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Down some bright river hast thou never drifted,
And marked on either side
That met the wooing tide.
Fair groves all panoplied with Summer's armor,
Knolls where the wild bee roams,
The light of happy homes.
And as thy bark was downward dropping slowly
By spots and scenes like these,
Lingered the warm land-breeze.
The river widened, and its sandy verges
Crept from thee either way;
Upon thy lip its spray.
In its tumultuous strife and ceaseless tossing,
Its agony and storm, From shores that thou hadst left, thy damp brow crossing,
Blew soft that land-breeze warm.
Unnoticed then were billows huge and dashing,
Unmarked the tempest's roar;
Upon the river's shore.
Down some bright stream of song thy heart hath floated,
And seen each side inclined,
Green hill-sides of the mind.
Fair groves where earnest hopes were boldly growing,
Gardens of Love and Truth;
Its passions and its youth.
By bluffs of Wit, by nooks of Fancy gliding,
Drifted thy bark along ;
Dallied the breeze of song.
Till the perpetual swell of fierce emotion,
Of restless care and strife,
The mighty sea of Life.
Across its waves forever high and crested,
Forever icy cold, Fluttered that breeze from shores where once it rested,
And lapped thee in its fold.
Oh, weary voyager on that broad Atlantic
Of human woe and wrong!
Lulled by the breeze of Song?
She stood alone on the sullen pier
With the night around, and the river below, And a voice, it scemed to her half-crazed ear,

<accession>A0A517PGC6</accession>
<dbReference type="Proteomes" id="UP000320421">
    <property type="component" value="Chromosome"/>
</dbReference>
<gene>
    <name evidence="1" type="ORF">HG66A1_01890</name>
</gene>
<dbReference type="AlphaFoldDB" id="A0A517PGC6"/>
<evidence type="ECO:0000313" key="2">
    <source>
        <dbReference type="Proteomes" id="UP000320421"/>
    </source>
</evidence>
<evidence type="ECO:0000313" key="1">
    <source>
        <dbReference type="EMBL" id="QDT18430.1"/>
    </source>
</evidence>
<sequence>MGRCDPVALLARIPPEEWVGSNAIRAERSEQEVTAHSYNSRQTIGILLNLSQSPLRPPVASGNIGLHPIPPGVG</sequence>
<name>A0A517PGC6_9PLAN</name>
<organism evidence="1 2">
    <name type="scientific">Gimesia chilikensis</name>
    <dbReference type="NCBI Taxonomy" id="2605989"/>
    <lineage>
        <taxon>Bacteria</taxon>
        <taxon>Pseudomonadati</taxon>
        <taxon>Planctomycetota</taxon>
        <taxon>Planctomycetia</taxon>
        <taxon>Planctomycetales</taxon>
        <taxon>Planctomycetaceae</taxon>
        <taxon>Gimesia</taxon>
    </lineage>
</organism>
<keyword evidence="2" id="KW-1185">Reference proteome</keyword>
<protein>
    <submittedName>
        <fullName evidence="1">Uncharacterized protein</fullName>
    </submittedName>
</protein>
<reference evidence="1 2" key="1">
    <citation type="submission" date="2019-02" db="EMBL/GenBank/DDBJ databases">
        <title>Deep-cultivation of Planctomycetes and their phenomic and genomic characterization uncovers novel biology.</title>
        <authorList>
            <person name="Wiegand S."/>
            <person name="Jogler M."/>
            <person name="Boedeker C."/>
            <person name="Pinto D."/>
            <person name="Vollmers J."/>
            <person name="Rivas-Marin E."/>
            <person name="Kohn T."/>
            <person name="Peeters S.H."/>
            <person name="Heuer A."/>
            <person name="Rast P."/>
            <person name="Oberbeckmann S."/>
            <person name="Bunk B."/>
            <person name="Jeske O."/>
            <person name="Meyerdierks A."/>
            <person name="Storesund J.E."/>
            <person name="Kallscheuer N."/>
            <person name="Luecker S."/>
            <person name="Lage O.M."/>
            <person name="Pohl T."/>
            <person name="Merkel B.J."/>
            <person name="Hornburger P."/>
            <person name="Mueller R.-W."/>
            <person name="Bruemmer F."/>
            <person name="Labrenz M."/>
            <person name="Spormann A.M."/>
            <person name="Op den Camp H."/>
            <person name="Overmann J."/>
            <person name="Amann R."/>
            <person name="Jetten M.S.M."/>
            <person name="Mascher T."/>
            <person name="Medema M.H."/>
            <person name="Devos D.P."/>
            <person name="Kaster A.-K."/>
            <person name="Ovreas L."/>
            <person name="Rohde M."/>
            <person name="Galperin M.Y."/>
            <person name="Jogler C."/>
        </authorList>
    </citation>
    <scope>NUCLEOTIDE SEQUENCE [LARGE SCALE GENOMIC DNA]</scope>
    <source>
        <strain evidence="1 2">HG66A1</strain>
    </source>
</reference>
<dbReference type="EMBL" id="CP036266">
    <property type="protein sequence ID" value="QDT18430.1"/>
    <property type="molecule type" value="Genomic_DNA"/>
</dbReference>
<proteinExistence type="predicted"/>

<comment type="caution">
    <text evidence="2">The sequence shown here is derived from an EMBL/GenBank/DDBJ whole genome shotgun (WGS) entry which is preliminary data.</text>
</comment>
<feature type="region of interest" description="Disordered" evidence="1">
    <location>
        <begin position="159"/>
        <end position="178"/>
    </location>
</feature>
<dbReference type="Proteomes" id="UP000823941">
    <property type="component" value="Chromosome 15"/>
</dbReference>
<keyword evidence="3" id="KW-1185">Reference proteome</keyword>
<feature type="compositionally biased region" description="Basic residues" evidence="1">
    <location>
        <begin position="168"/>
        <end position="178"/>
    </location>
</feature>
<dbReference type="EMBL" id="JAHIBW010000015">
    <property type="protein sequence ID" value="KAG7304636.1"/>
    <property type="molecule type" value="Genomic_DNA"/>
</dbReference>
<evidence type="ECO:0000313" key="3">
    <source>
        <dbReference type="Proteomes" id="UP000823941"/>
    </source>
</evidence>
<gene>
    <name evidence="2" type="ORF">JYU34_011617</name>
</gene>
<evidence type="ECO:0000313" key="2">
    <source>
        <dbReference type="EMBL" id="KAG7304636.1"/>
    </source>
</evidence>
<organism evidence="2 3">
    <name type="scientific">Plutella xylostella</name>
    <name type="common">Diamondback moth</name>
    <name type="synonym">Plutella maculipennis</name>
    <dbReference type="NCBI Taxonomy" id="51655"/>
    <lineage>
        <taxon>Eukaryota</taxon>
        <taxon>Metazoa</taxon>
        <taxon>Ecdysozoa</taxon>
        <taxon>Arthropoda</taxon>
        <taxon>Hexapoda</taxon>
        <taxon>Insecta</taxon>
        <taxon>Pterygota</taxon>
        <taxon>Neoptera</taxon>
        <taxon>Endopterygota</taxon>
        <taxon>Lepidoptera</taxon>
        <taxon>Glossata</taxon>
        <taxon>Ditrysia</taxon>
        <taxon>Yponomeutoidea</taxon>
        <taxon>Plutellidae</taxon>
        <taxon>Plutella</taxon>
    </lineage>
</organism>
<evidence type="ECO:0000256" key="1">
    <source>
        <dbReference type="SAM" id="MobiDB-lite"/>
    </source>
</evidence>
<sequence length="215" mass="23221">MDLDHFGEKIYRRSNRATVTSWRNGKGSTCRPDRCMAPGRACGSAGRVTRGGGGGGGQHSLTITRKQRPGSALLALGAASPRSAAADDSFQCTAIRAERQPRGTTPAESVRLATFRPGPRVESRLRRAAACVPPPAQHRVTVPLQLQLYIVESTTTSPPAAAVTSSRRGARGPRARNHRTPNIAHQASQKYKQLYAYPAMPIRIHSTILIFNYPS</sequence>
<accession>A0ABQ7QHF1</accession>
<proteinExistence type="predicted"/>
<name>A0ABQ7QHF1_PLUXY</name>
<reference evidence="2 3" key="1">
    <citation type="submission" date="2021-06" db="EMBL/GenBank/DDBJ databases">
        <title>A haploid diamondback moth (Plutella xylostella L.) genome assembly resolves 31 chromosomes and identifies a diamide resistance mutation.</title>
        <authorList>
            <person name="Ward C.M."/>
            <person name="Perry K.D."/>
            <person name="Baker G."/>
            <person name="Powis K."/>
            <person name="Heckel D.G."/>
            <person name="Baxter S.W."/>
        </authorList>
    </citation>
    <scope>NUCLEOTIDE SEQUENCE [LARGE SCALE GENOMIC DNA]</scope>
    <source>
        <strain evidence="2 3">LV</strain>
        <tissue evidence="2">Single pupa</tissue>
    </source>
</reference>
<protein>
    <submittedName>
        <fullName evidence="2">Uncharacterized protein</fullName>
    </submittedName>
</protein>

Was heard in the waters splashing flow : • You are tired and worn; come hither and sleep, Where your poor dim eyes shall cease to weep,
And no morning shall break in sorrow.'
The long grass hung from each wave-washed pile,
And the water amid its loose locks ran;
Of a long-fled day, and a false, false man;
With no friend but the beckoning water.
Was Heaven so far, that no angel arm
Might round the Homeless in love be thrown,
from death or harm?
Of that deep and pitiless river.
She looked to the far-off town and wept ;
And oh! could you blame the poor girl's tears ? For she thought how many a maiden slept,
With Love and Honor as wardens near; While she was left in the world alone, With none to miss her when she was gone
Where the merciless waves were calling.
No human eye and no human ear
E’er saw a struggle or heard a sound ; And the curious never could spare a tear
As they looked at morn on the outcast drown'd; But ah! had speech been given the dead, Perhaps those motionless lips had said,
• No homeless are found in heaven.'
Thou hast been ill, and I was never nigh thee,
I, whose existence by thine own was fed,
I did not pray beside thy fevered bed ;
And softer hands were fondly clasped in thine,
There was no keener agony than mine.
Could I have kneeled beside thee, and have told thee
All my full heart would gladly have outpoured,
Gazing into thine eyes without a word;
Or to mine own thine aching forehead press’d,
Thou hadst been happy, I had been too blest.
I could have hushed my breath while thou wert sleeping,
And when thine eyes from slumber should unclose, The same glance should meet them, dimmed with weep ing
That met them fondly ere they sought repose; And if the wing of Death had o'er thee hovered,
With its slow motion swaying Life's dull tide, From its chill shadow I had thee recovered,
Or in it sunk, unshrinking, at thy side.